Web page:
-Joe Offer-


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Subject: RE: The 'gypsy jew' in Rel.Songs of Alabama
From: raredance
Date: 19 Sep 00 - 08:57 PM

Harpgirl tried her darndest to be informative, giving both the song title and the page number from the book in her first post. I wasn't smart enough to use that information, instead tried and failed to find 'gypsy jew' in the index.

rich r


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Subject: RE: The 'gypsy jew' in Rel.Songs of Alabama
From: Bud Savoie
Date: 20 Sep 00 - 09:11 PM

I think the words refer to a jew's harp also. Some people think that the name came from the instrument's having been introduced to the population by itinerant peddlers, a number of whom were Jewish.

I have no idea why anyone would think the name offensive.


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Subject: RE: The 'gypsy jew' in Rel.Songs of Alabama
From: GUEST,Philippa
Date: 21 Sep 00 - 04:17 PM

I think the term "Jew's harp" could be offensive because it implies that the stingy Jew would only invest in a harp of minute proportions. However, it seems more likely to me that the name is a corruption of "Jaws' harp"


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Subject: RE: The 'gypsy jew' in Rel.Songs of Alabama
From: McGrath of Harlow
Date: 21 Sep 00 - 04:52 PM

You mean like when they call a hammer an Irishman's Spanner? I looked up Jews' Harp, in a dictionary and it said an earlier name for it was a Jews' Trump. Which goes against the Jaws theory, since any ordinary trump(et) would be played with the jaws.

I'd suspect it's more likely to be because at some time the intrument was actually particularly favoured by Jewish musicians, or maybe manufactured in a Jewsish workshop or something like that.


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Subject: RE: The 'gypsy jew' in Rel.Songs of Alabama
From: GUEST
Date: 23 Sep 06 - 04:42 PM

reframe


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Subject: RE: The 'gypsy jew' in Rel.Songs of Alabama
From: GUEST,Jack Campin
Date: 23 Sep 06 - 05:10 PM

What is "reframe" supposed to mean?

What does anonymous GUEST want?


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Subject: RE: The 'gypsy jew' in Rel.Songs of Alabama
From: wysiwyg
Date: 23 Sep 06 - 05:13 PM

It means refresh, probably. Several related threads came back on the thread list today at about the same time.

Sometimes people do that to make them more visible when they are pertinent to another thread, but haven't learned yet how to make links to the old threads.

Music threads are seldom harmed by anonymity the way the BS threads often are.

~Susan


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Subject: RE: The 'gypsy jew' in Rel.Songs of Alabama
From: McGrath of Harlow
Date: 23 Sep 06 - 07:54 PM

"reframe" might have been a plea for the posts to be reassembled in the correct order. I quite like it when these old threads come up with the posts jumbled so that you have responses coming in before the posts they are responding to, but I suppose it's confusing if you aren't expecting it.

It occurs to me that the expression "Gypsy Jew" might have its basis in a referance to the Babylonian Exile - "how can I sing the Lord's song in a strange land" (Psalm 137)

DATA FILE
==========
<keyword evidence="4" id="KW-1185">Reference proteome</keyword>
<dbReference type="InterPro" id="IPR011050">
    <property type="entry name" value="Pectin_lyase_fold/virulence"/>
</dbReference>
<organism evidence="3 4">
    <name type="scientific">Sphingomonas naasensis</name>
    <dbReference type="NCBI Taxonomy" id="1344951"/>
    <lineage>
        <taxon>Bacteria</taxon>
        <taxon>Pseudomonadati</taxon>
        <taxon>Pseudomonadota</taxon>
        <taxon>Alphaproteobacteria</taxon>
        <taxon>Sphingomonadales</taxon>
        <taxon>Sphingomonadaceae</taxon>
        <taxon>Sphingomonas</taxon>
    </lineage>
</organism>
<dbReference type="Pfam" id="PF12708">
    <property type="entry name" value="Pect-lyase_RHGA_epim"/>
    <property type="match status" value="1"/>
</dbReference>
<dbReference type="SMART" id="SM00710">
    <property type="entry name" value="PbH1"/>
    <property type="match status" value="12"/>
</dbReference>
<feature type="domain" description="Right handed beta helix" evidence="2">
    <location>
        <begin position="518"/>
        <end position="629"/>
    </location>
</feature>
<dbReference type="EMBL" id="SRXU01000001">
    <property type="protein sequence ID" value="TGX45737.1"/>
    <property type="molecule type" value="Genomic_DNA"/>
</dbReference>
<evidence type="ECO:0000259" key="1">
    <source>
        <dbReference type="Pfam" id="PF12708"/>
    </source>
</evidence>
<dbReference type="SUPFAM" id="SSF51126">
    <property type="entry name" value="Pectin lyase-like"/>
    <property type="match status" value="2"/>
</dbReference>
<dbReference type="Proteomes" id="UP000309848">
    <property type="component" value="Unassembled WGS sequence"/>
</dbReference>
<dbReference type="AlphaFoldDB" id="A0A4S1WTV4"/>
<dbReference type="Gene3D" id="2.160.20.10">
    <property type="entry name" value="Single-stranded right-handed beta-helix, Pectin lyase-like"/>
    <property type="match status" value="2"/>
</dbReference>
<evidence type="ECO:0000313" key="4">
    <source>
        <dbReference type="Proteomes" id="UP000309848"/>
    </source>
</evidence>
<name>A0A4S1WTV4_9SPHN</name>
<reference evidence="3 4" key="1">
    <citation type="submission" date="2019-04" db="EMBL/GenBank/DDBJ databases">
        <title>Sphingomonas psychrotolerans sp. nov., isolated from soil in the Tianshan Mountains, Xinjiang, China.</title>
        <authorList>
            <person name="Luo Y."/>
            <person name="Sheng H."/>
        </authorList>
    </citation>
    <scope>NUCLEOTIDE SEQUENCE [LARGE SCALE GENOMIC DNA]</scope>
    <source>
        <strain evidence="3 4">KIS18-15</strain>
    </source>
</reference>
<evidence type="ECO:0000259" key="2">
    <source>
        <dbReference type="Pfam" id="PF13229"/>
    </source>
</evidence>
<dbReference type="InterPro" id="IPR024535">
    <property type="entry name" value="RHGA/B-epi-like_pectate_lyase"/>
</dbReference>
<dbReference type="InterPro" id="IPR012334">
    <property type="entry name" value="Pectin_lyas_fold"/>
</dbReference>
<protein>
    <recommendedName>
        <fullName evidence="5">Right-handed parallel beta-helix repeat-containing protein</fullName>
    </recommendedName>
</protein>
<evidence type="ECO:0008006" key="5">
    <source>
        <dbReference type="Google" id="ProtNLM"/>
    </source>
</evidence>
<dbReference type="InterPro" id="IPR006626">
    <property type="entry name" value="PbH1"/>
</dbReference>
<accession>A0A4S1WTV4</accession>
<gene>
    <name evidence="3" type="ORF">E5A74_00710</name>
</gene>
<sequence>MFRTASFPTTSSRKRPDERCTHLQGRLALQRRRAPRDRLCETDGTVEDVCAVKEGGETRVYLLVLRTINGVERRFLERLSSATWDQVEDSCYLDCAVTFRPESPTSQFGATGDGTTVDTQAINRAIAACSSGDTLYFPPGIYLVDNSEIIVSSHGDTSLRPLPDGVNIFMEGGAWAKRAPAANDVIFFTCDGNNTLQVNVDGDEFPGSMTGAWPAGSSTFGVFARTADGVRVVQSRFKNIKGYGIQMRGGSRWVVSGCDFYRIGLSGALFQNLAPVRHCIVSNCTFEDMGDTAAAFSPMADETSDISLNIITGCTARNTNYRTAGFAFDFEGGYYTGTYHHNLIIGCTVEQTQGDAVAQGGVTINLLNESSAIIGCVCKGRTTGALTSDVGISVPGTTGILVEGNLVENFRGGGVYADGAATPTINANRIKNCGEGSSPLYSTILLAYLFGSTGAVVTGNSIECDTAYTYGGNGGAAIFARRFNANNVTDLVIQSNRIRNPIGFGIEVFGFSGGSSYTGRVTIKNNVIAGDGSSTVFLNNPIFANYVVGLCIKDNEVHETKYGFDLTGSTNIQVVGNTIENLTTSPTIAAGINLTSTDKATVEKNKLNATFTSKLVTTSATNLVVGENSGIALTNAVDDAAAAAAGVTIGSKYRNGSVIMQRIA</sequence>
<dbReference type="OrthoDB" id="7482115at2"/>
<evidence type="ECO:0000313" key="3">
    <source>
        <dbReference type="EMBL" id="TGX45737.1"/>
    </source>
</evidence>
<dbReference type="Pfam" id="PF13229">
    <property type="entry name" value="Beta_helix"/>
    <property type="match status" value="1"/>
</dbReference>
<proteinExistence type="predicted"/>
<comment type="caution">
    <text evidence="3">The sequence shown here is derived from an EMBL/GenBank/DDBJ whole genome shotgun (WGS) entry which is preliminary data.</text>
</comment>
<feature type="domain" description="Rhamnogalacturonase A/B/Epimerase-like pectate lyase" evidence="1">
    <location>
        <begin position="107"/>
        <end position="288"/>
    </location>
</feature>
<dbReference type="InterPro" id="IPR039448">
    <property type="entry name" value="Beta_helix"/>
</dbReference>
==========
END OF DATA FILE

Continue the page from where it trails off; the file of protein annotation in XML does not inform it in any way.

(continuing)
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Subject: RE: The 'gypsy jew' in Rel.Songs of Alabama
From: Azizi
Date: 20 Sep 09 - 06:47 PM

I happened upon this thread while searching Mudcat's archive for something else.

I appreciate harpgirl's sharing that song and information about that book. I'd never heard of either one before reading this thread.

I also never had heard of the phrase "gypsy Jews". But, for what it's worth, I believe that McGrath of Harlow is probably correct that in the context of the playparty (and spiritual?) song "Shout along children"given above, the referent "Gypsy Jews: means "Jews who [because of persecution] are known to have wandered from country to country like Gypsies are known to do.

In the context of that song, people are told not to be shamed (ashamed) of speaking in tongues, a manner of rapid speaking which the person in the song is saying reminds her/him of the way that "wandering" Jewish people speak. This reference may be to people speaking Hebrew or Yiddish.

However, I wonder if the person/s who composed this song heard the referent "Gypsy Jews" from other people (Anglo-Americans) who may have had a more negative attitude toward Jewish people, or Gypsies (Romas) or both populations.

**

I googled the phrase "gypsy jews" to see if it could be found elsewhere. I found this article
http://www.romea.cz/english/index.php?id=servis/z_en_2005_0189

German high court says "gypsy Jew" offensive to Jews and gypsies
Karlsruhe, 31. 7. 2005, 19:09 (DPA)

Here's an excerpt of that article:

"Germany's high court Friday ruled that it is libelous to call a public figure a "gypsy Jew" in print, saying the term is offensive to both Jews and gypsies and conjures the spectre of Nazi atrocities against both. In handing down its decision, the Federal Constitutional Court upheld a lower court verdict against a right-wing extremist who had printed up leaflets calling one of Germany's best known Jewish officials a "zigeunerjude" (gypsy Jew)."...


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Subject: RE: The 'gypsy jew' in Rel.Songs of Alabama
From: Art Thieme
Date: 20 Sep 09 - 09:31 PM

"Offensive to both gypsies and Jews."

Reminds me of the line that says When the Okies moved to California in Dust-bowl days, it raised the I.Q. of both places!

Art ;-)